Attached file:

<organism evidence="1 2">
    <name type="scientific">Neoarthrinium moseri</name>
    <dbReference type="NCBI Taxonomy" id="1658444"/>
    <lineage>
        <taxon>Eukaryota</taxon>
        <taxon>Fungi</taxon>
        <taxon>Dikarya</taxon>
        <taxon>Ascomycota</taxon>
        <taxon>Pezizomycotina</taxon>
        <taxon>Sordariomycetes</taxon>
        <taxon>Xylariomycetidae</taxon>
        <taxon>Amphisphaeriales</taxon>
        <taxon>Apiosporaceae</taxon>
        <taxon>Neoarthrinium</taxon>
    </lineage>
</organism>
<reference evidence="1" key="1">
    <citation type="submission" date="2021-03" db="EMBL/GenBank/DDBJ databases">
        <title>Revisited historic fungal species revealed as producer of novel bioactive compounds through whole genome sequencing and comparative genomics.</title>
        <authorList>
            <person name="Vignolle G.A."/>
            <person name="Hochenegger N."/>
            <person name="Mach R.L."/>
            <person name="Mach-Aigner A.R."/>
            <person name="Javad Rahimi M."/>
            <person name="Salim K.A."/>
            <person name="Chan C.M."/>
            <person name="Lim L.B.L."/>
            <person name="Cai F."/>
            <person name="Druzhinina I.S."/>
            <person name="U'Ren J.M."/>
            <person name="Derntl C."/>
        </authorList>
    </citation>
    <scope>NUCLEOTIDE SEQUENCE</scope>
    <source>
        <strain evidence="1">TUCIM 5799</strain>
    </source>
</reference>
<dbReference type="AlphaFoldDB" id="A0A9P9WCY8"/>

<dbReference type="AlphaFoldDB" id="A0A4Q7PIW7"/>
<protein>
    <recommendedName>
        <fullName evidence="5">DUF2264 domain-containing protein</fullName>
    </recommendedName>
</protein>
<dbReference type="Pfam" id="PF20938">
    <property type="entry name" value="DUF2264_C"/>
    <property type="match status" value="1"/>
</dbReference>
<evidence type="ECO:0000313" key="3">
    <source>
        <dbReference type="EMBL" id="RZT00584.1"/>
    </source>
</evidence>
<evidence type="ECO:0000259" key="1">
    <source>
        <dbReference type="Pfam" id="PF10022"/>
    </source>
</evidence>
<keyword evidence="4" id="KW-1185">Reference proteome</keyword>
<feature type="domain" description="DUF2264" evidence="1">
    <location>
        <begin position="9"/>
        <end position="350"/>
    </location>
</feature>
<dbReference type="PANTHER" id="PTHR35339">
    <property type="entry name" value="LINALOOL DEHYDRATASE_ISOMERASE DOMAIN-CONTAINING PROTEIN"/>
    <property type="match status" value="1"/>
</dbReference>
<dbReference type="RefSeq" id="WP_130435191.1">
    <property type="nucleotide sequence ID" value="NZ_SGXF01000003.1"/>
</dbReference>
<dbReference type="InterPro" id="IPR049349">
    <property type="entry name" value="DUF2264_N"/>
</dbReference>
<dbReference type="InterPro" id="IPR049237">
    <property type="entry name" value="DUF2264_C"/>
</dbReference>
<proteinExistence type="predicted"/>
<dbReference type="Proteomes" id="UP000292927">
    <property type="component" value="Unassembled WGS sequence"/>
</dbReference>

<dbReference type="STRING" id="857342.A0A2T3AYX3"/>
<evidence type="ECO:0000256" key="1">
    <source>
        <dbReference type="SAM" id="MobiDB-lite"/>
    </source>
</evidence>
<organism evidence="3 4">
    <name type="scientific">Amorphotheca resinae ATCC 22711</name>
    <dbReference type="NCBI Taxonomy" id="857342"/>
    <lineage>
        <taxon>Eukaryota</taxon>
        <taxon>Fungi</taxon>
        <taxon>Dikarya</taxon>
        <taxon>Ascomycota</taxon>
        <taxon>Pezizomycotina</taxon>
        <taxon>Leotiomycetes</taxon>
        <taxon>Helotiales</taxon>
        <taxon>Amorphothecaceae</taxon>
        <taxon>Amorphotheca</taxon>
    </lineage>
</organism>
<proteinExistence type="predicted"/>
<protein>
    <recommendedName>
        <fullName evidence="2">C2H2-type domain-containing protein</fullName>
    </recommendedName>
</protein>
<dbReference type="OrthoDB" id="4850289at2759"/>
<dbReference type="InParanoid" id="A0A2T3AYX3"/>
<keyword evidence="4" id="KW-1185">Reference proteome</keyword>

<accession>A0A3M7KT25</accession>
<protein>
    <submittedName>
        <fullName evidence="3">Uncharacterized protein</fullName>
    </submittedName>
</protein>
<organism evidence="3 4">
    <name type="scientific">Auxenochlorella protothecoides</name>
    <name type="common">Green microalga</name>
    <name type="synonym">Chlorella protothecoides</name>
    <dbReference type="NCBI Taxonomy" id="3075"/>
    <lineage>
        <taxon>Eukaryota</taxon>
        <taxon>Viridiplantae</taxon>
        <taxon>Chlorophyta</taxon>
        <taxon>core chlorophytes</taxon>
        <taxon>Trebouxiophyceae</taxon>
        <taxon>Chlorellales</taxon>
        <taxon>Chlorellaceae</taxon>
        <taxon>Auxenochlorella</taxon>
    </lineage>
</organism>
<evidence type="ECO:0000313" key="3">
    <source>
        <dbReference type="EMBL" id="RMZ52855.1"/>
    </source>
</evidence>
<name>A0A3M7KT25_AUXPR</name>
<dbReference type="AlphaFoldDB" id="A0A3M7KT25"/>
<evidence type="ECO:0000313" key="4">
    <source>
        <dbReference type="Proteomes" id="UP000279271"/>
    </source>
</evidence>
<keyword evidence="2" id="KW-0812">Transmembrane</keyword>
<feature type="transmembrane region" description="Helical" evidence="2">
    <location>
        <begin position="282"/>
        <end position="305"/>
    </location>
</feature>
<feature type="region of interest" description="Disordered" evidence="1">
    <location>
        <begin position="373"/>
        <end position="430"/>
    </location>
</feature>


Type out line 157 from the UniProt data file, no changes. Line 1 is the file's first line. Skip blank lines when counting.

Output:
    <location>